Today, we’re in a similar high point due to the confluence of robust data collection, data storage, powerful computing software, technical skill and a multitude of display devices (even virtual reality).  We are barraged with complex and never-seen-before representations of data in magazines, Facebook and on the web.  As a result, our ‘visual literacy’ continues to mature – the more forms we grapple with, the better we get at interpreting and drawing new insights through data visualization.

So, why the hullabaloo?  Who cares, right?

It’s really about impact:

  • The journalist writes a deeply-moving piece about homelessness in Sacramento – he may include emotionally-gripping pictures and charts illustrating a worsening situation.
  • NASA seeks more funding by displaying a chart showing exponential growth of discovered ‘goldilocks’ planets since deploying the Kepler Space Telescope in 2009.
  • A State Department analyst spends weeks pouring through large datasets prior to a conference – instead of showing a ‘wall of numbers’ to her audience, she graphically presents changing commodities prices in Asian markets, potentially impacting next month’s trade negotiations.

Obviously, the audience does not have the time (nor interest) to pour through the numbers themselves to garner the same insights.  The graphics rapidly display ‘What Really Matters’ to the audience.

Additionally, data visualization improves data management.  It goes something like this:

  • Systems capture data
  • Analysts extract the data, analyze it, and communicate their insights/findings to decision-makers
  • Decision-makers drive behavioral change to optimize impact

At each of these ‘handoffs’ (from system to analyst to decision-maker), something spills.  Imagine water sloshing over the rim of a bucket every time it gets handed from one person to the next.  Good data visualization can 1) reduce informational leakage when the analyst communicates her findings to the decision-maker, and 2) prompts both the analyst and decision-maker to ask additional, exploratory questions. It’s almost impossible to know what data has leaked when staring at a ‘wall of numbers.’

So, let’s adopt data visualization in our business storytelling

As stated above, you attract stakeholders with stories.  So:

  • Be the journalist who implores your logistics team to address the increasing product returns due to shipping damage.  Display a line chart in Powerpoint showing the increasing returns over time, and a bar chart next to it showing monthly revenue loss over the same stretch.  This shows them the relationship between their efforts and the company’s bottom line.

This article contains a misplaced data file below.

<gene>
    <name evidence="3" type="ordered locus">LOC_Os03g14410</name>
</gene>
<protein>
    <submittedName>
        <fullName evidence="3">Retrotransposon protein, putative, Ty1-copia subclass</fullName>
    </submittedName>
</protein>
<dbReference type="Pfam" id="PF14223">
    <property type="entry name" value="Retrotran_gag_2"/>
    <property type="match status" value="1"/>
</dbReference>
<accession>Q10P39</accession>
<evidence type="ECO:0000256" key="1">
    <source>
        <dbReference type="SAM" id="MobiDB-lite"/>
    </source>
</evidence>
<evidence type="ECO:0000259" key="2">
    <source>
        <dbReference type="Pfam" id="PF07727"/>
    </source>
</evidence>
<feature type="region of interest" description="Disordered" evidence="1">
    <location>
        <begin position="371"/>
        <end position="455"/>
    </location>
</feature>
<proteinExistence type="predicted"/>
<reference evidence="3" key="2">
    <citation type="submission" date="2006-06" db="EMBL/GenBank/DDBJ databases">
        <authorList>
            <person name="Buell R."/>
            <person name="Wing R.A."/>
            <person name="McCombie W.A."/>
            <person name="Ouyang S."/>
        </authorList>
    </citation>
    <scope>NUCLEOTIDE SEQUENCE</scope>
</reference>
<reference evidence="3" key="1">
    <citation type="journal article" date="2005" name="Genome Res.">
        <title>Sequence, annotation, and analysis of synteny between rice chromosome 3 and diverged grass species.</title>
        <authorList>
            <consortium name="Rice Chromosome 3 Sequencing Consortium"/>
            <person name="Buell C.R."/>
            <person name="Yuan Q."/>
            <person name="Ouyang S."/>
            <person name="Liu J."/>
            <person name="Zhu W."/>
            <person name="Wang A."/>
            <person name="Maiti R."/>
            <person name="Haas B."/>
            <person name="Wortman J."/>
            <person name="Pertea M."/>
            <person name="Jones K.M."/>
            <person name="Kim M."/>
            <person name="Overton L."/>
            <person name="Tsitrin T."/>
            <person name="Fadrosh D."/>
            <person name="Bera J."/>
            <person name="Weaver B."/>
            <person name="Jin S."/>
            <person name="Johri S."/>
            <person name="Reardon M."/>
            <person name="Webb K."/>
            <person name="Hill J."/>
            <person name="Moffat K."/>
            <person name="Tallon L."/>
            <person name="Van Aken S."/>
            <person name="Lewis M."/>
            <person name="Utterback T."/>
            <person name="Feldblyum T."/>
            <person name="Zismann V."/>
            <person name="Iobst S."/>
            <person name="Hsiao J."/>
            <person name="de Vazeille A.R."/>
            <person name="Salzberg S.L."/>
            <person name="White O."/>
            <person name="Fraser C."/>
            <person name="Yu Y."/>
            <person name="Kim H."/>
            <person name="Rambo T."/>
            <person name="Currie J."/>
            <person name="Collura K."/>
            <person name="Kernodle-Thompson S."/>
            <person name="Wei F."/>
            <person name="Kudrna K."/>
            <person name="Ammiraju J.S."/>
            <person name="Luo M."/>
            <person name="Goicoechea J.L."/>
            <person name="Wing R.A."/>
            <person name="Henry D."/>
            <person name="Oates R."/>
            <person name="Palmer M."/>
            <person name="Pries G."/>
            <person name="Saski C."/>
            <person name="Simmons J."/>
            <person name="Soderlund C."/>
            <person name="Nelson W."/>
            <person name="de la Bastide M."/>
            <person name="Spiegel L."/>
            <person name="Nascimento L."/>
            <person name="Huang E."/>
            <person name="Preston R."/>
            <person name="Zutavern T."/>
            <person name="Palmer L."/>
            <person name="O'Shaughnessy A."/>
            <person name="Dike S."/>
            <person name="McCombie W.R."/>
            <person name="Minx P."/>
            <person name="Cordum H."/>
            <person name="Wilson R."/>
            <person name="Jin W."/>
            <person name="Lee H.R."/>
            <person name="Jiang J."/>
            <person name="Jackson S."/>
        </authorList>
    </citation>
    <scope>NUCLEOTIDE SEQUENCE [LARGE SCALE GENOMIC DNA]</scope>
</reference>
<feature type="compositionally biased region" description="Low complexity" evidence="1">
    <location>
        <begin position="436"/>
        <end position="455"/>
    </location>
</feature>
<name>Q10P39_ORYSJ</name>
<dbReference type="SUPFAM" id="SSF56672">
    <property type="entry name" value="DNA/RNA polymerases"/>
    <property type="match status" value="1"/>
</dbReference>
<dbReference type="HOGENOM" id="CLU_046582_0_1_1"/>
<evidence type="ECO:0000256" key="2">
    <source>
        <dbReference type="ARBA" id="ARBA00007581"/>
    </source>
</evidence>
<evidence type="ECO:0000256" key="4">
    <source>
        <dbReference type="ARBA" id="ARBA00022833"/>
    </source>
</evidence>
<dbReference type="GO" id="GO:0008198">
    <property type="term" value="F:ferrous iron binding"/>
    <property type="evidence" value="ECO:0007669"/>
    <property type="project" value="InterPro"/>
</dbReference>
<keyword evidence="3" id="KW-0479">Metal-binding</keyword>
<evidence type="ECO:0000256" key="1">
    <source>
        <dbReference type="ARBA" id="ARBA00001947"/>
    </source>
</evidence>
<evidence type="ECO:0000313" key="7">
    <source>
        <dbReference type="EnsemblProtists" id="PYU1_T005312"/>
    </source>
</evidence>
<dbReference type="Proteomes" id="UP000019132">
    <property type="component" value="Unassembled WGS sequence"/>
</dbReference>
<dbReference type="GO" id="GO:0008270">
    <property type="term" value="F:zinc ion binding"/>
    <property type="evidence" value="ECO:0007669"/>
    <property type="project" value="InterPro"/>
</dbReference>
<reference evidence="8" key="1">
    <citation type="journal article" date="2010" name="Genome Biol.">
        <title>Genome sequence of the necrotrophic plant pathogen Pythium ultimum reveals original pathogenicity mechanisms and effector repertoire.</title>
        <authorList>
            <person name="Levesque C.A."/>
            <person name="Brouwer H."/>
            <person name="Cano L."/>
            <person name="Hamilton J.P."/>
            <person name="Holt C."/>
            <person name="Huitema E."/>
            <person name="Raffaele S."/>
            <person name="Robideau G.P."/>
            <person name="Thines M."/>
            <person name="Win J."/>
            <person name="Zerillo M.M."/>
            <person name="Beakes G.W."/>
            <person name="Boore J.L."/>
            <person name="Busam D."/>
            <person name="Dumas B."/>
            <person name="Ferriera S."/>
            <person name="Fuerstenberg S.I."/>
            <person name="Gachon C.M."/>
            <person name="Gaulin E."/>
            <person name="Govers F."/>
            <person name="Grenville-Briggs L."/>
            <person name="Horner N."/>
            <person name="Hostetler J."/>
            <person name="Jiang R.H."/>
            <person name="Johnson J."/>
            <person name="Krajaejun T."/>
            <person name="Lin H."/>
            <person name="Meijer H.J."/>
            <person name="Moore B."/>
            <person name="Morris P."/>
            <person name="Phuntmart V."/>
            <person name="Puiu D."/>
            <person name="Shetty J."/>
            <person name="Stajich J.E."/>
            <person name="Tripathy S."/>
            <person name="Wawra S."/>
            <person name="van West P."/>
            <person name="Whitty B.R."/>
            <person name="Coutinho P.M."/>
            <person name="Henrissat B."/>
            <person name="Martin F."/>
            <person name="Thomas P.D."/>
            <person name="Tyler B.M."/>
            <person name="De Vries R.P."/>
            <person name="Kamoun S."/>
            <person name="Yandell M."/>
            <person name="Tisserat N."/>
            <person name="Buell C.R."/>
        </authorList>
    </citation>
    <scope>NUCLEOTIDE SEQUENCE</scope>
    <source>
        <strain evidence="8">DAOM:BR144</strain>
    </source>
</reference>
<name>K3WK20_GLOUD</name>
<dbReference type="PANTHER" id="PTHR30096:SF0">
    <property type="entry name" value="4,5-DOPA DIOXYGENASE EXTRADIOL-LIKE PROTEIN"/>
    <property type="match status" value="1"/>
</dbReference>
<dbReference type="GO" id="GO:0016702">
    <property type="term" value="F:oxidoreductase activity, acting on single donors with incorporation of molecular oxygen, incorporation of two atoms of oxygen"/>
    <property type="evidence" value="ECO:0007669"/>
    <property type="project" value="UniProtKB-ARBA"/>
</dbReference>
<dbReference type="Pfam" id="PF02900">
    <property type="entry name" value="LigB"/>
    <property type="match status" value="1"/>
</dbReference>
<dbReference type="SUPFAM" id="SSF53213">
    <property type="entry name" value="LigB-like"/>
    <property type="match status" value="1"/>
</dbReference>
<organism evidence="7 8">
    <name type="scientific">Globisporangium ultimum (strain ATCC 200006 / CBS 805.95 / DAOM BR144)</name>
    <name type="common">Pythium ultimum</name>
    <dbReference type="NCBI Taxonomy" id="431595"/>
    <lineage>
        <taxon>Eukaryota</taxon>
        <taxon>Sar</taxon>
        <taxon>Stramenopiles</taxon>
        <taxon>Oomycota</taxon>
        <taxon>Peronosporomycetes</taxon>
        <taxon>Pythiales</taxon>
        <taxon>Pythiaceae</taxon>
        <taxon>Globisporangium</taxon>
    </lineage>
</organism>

• Similar to NASA, seek additional capital from your investors by showing how your sales reps are closing deals faster.  A simple chart showing two lines (increasing deal volumes, and steady operational capacity) depicts the growing gap between what the reps are bringing in, and Operations’ ability to handle the new business.  Without additional funding to improve Operations’ throughput, the problem will worsen (increasingly frustrated buyers, for example).
  • Be the analyst who pours through population demographics of five cities to potentially expand your retail footprint.  Overlay a series of heatmaps (one for population size, another for average disposable income levels, etc.), along with a scorecard, to present finalist cities to your Board.


The overall discipline of data visualization is too broad and complex to digest in a single time and place.  The sub-culture of data visualization is incredible, and there are robust discussions (heated debates, even) about all sorts of ‘problems’ within the field.  For example, ‘purists’ dedicated to improving the discipline cringe at the short-sighted ‘hack jobs’ that are evident everywhere, especially in business and journalism.  Others fiercely advocate for accessibility best practices (for example, aligning preattentive attributes, color blindness and audience diversity).

Bottom line: graphics can be wildly impactful in your story. As you weave your tale, you want to establish the greatest impact possible; to influence and persuade your audience to think (and more importantly, act) optimally regarding the subject at hand.

The Calculation Bar is an organization driven to creatively transform corporate finance through compelling data visualization, technology and responsive customer service. Our goal is to optimize how business leaders use data effectively, improve profitability and engender deeper conversations with lenders and investors. For more information, please visit To get financial management content delivered to your inbox, you can subscribe here or click the button below.